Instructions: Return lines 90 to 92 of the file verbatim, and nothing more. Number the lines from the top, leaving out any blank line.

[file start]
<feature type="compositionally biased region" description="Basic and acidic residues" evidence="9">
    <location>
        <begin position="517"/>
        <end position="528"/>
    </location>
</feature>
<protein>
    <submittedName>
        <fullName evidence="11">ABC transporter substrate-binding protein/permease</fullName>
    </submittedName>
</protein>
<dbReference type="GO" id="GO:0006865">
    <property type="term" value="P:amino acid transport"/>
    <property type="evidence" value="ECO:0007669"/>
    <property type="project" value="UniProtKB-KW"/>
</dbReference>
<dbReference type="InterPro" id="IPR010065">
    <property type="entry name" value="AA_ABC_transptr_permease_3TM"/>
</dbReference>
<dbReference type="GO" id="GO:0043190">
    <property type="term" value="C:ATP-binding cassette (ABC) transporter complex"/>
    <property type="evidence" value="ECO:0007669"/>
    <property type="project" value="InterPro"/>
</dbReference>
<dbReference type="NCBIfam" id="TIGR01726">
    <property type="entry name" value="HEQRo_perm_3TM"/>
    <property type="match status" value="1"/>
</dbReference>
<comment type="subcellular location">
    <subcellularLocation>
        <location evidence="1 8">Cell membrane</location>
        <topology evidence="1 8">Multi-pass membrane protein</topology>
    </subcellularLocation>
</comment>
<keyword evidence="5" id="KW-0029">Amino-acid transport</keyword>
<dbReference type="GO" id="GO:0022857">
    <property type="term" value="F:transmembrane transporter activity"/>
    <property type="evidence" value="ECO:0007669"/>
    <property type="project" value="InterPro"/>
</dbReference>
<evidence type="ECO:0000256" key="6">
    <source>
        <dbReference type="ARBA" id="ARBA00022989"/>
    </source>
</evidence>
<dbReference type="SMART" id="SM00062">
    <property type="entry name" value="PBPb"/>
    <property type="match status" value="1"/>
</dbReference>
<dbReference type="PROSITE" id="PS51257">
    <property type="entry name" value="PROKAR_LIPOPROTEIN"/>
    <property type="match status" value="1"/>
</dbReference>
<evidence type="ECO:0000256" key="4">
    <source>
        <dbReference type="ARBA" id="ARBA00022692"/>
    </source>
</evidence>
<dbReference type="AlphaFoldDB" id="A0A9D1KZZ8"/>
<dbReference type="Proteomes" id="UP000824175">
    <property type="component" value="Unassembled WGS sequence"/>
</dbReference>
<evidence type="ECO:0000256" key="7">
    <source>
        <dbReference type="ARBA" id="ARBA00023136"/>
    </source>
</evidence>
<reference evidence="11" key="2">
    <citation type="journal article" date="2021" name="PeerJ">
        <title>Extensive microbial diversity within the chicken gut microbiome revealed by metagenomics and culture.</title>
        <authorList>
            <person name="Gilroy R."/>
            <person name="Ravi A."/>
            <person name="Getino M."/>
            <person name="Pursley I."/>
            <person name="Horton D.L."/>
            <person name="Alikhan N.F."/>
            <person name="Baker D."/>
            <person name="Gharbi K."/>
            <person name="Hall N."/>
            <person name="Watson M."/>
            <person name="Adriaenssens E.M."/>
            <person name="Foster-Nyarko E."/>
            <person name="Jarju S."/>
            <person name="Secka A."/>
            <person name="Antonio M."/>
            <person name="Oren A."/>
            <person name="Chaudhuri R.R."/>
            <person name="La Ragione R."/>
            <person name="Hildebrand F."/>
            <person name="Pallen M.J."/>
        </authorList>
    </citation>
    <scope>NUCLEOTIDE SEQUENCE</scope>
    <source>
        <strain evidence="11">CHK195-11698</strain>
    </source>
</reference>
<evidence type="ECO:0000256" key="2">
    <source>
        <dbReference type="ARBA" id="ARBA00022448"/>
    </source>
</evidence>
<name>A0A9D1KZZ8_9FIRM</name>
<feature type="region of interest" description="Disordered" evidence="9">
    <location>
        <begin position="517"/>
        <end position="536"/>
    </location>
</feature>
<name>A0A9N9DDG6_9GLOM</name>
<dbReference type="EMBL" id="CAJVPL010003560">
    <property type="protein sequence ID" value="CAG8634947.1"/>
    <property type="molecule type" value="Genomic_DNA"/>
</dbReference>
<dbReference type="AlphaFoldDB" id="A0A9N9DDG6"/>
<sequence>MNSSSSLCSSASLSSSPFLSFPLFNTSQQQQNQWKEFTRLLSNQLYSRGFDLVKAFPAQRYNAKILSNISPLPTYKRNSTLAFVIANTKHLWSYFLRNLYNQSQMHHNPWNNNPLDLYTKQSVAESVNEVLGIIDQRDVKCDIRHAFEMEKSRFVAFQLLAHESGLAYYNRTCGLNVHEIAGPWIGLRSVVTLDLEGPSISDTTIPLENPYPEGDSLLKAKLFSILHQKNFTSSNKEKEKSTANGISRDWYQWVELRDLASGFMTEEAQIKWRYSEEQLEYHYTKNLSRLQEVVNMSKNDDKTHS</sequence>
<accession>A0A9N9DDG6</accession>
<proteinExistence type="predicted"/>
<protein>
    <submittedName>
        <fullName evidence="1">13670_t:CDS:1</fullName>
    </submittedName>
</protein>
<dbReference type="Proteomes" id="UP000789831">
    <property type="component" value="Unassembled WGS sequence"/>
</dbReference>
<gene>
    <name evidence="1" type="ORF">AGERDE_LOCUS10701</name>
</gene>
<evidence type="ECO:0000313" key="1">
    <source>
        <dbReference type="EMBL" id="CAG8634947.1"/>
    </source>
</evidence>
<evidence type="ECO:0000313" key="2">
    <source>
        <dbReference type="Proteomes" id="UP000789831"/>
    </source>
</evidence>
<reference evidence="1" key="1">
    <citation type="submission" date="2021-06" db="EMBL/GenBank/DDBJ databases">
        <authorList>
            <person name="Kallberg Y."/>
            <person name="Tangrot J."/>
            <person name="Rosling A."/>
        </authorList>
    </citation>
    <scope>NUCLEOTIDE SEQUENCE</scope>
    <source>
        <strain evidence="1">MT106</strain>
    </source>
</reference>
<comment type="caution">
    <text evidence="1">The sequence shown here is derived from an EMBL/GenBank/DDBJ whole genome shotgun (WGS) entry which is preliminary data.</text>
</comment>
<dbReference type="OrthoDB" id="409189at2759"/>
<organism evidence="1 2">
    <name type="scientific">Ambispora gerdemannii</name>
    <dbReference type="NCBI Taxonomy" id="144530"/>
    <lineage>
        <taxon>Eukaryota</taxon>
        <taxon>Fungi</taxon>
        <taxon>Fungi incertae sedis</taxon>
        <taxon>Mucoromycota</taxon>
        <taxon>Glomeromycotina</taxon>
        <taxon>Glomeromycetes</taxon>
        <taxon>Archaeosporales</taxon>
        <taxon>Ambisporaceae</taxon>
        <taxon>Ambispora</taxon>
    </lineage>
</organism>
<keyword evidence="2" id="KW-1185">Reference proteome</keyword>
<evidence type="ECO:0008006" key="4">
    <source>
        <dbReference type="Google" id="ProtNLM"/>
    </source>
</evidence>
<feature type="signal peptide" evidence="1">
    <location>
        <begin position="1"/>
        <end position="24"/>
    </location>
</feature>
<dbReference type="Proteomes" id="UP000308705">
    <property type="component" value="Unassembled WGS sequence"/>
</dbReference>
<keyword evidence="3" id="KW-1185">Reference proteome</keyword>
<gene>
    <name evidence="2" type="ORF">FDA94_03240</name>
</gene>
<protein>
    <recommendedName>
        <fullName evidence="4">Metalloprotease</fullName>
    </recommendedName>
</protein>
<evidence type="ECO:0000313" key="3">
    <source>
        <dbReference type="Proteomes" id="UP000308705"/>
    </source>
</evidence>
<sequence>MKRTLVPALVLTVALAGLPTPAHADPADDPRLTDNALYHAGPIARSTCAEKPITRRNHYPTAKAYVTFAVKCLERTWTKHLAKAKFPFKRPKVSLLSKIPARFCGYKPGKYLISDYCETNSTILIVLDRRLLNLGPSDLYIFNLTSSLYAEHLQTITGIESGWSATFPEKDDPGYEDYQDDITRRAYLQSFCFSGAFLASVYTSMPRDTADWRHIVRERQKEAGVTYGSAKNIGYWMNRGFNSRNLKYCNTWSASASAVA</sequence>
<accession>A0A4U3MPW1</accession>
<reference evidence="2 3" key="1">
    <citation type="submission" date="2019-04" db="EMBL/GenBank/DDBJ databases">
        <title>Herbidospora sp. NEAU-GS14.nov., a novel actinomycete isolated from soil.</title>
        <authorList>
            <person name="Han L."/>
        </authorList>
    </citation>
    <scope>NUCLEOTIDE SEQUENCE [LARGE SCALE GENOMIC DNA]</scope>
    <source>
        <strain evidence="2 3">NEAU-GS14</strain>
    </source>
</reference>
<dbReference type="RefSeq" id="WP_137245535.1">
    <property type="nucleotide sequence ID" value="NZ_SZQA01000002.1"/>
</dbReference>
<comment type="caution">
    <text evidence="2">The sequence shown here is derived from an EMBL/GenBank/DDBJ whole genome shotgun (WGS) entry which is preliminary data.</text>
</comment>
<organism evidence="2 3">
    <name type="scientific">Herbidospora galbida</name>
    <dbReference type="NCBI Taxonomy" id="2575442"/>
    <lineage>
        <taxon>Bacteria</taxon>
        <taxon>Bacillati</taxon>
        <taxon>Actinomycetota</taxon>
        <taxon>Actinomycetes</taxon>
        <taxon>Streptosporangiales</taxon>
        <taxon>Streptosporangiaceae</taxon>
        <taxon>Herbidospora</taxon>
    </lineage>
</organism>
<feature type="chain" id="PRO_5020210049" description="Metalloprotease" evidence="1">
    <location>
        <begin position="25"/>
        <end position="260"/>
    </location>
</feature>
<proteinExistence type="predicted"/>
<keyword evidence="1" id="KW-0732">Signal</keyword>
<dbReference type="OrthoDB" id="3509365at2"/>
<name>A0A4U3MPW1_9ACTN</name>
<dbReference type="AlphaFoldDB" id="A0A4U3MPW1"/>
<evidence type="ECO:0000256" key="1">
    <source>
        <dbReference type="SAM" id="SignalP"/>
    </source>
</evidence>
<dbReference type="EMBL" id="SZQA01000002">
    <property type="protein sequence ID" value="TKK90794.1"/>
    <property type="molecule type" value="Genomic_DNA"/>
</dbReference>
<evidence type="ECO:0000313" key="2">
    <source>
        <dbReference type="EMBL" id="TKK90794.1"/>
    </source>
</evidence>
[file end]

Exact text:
            <person name="Hildebrand F."/>
            <person name="Pallen M.J."/>
        </authorList>